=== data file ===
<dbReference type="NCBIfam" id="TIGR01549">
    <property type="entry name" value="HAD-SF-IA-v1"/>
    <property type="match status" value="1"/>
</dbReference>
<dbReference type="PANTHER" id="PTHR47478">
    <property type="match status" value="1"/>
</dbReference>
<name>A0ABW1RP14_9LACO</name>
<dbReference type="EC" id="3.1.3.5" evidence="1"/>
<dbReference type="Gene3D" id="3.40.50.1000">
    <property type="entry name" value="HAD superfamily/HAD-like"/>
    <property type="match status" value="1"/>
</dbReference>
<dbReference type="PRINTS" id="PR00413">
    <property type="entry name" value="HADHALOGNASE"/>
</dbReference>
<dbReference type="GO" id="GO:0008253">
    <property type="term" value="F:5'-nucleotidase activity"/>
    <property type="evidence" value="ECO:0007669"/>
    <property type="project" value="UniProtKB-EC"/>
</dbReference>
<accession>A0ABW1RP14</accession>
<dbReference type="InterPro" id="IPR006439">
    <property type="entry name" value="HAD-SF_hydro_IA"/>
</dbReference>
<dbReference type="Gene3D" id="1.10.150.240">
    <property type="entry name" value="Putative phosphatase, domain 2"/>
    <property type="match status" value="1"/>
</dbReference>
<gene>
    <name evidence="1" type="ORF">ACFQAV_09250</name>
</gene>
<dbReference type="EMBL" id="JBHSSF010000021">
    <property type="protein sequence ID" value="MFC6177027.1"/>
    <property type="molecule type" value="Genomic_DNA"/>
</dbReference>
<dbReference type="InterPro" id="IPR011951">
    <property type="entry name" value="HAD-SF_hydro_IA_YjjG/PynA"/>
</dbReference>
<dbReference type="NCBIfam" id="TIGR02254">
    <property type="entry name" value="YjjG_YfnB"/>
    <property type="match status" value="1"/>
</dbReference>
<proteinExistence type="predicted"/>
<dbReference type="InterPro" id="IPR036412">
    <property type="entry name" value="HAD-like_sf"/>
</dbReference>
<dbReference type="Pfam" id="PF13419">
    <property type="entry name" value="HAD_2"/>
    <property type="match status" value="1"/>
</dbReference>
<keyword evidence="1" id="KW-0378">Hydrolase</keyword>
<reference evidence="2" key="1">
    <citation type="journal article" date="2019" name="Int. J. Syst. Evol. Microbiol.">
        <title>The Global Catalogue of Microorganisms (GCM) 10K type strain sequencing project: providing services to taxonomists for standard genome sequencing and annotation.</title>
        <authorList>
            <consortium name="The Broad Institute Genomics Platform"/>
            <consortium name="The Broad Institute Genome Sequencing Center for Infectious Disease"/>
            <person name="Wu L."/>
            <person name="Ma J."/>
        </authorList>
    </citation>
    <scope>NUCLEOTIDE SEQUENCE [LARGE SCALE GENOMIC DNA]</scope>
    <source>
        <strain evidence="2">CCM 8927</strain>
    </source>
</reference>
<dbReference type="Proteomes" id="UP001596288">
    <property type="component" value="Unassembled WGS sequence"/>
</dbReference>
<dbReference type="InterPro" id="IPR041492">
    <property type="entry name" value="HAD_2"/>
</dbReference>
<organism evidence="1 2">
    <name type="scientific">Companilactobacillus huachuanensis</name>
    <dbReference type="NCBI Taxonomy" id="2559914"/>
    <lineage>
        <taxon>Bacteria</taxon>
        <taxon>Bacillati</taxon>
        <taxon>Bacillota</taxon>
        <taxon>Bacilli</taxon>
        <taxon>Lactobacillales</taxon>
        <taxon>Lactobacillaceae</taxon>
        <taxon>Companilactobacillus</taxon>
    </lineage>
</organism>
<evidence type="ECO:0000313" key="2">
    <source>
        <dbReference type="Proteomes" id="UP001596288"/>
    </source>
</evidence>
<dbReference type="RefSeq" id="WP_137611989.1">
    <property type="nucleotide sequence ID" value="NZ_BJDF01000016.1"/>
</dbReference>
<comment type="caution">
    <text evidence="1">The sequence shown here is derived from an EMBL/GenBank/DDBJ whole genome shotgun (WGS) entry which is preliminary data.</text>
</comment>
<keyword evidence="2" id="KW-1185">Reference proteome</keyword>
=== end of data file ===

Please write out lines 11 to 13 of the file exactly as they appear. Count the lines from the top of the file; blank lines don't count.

    <property type="entry name" value="HAD superfamily/HAD-like"/>
    <property type="match status" value="1"/>
</dbReference>